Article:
Luke 2:9-11 And an angel of the Lord appeared to them, and the glory of the Lord shone around them, and they were filled with great fear. And the angel said to them, “Fear not, for behold, I bring you good news of great joy that will be for all the people. For unto you is born this day in the city of David a Savior, who is Christ the Lord.
People have often said that I tend to be a little naive. Actually, I would rather be naive than filled with unbelief. As a result of that apparent naivety, I believed in Santa Claus much later than some of my friends. I would fantasize about him as Christmas Eve drew near. I think at times it developed into some sort of fear; I can remember shaking in my boots when I imagined hearing the reindeer on my roof. Mixed with this fear was a growing, deep seated joy. As the chipmunks used to sing, “I can hardly stand to wait please Christmas don’t be late”. So there it is, I was trembling with joy. Like David said we are to rejoice with trembling.
That is exactly what happened to the shepherds that first Christmas Eve. They were shaking with fear as they experienced the glory of the Lord and the angelic visitation. Their hearts were bursting with joy at the news of the Savior’s birth. Rejoice with trembling, that is a good place to be as we approach another celebration of the coming of the Lord. Here are some thoughts from Luther on today’s verse.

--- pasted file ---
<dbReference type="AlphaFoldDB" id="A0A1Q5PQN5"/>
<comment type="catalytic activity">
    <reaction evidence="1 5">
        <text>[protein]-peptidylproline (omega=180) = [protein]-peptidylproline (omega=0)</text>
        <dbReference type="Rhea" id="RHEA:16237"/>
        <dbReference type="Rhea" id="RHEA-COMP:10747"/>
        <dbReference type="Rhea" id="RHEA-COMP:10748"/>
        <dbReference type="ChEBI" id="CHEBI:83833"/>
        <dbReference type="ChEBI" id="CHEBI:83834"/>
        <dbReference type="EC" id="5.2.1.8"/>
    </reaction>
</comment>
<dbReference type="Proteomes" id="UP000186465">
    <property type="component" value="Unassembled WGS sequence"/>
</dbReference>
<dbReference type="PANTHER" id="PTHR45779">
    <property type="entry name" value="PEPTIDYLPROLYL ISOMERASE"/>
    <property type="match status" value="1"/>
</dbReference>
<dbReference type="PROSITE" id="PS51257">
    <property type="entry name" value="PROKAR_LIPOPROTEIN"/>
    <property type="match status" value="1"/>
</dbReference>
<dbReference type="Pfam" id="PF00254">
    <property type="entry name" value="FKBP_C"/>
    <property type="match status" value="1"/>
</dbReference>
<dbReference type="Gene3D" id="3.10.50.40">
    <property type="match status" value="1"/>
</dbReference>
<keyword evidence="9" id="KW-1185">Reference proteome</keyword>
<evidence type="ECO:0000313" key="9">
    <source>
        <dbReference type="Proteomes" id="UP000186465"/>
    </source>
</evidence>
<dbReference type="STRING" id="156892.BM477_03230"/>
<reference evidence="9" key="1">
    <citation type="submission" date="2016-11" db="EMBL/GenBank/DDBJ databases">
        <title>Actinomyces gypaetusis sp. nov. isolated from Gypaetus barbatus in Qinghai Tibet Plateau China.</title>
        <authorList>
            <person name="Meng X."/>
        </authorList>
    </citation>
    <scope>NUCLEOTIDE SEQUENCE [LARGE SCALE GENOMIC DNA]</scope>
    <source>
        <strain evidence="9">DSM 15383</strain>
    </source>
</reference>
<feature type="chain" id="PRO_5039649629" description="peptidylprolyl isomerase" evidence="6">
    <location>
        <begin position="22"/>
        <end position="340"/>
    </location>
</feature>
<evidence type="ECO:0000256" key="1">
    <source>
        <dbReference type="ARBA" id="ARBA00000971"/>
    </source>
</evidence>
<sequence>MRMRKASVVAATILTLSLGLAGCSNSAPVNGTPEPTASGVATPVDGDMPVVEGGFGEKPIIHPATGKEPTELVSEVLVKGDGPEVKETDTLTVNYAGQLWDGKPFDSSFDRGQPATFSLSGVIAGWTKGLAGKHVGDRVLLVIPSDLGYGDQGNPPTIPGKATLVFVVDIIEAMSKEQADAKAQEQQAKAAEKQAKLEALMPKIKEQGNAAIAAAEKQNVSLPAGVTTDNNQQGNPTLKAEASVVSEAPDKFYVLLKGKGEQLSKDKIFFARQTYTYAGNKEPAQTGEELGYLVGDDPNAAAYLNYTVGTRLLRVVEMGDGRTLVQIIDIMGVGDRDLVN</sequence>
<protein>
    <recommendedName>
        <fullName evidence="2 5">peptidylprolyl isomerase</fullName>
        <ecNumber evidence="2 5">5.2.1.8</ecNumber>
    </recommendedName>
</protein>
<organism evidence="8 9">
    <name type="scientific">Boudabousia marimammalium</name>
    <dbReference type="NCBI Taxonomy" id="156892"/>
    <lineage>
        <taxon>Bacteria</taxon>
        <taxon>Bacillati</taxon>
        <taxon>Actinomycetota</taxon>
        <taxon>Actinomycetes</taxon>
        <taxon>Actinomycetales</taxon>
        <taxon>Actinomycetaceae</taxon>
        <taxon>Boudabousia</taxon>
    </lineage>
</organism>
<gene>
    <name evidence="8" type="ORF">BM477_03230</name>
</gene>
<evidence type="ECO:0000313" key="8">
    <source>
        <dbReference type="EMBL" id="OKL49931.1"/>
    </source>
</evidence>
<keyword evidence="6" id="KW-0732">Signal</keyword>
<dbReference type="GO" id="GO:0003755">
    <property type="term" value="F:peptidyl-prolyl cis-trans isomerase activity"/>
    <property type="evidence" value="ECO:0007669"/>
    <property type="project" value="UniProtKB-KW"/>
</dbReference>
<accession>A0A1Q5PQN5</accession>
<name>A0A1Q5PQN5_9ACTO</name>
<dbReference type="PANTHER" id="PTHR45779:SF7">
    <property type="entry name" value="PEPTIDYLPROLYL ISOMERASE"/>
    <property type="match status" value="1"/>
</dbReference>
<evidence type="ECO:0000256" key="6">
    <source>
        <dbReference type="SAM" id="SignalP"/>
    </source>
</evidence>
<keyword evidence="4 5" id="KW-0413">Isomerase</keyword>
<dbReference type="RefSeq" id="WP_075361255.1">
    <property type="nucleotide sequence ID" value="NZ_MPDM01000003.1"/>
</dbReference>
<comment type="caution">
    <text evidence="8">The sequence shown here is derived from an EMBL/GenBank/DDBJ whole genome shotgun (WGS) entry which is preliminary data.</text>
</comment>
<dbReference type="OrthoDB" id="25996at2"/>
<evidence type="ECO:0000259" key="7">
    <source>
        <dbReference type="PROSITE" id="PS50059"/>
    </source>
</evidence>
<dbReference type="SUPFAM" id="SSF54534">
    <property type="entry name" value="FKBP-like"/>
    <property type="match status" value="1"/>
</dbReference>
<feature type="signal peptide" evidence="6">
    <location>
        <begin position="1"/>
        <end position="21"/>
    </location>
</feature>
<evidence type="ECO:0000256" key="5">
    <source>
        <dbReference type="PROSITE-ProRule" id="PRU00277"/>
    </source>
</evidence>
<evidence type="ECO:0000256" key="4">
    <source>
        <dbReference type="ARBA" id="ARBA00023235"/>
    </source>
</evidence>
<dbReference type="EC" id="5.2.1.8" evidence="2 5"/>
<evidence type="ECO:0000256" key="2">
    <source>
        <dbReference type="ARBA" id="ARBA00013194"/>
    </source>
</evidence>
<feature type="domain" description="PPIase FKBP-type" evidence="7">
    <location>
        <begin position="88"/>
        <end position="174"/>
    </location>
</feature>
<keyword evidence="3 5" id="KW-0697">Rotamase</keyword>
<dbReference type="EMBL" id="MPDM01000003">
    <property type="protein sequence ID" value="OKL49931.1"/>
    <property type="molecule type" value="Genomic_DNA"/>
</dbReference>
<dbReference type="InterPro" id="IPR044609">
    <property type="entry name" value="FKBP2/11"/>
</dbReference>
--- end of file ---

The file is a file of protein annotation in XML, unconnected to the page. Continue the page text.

“What is this joy? Listen to what the angel says ‘behold, I bring you good news of great joy that will be for all the people’. That signified that this joy would be proclaimed to all people, but only those would be receptive whose consciences were stricken and hearts troubled; these are the ones that belong to me and my message, and to whom I proclaim something good. Is not this a wonder that this joy would be dearest to those in whom the conscience was most disquieted? There, where fear and terror reigned, this glorious, precious, sweet joy was to come, there where the human heart could grasp and receive it only with difficulty. The shepherds were witnesses to the brilliant light which overpowered the world’s darkness, yet they were terrified by it and greatly feared. Ought one really be terrified by joy and be fearful before such beautiful light? Indeed, as the text says, the shepherds were frightened by the dazzling light of the Lord that shone around them. And that is the way it must be and no other way.”
So I pray you haven’t become a scrooge or a grinch this Christmas season. That often comes when the troubles and responsibilities of life crowd out what really matters. Let’s join with the angels, the chipmunks, Martin Luther, and the naive little children and rejoice with trembling as the great day draws near.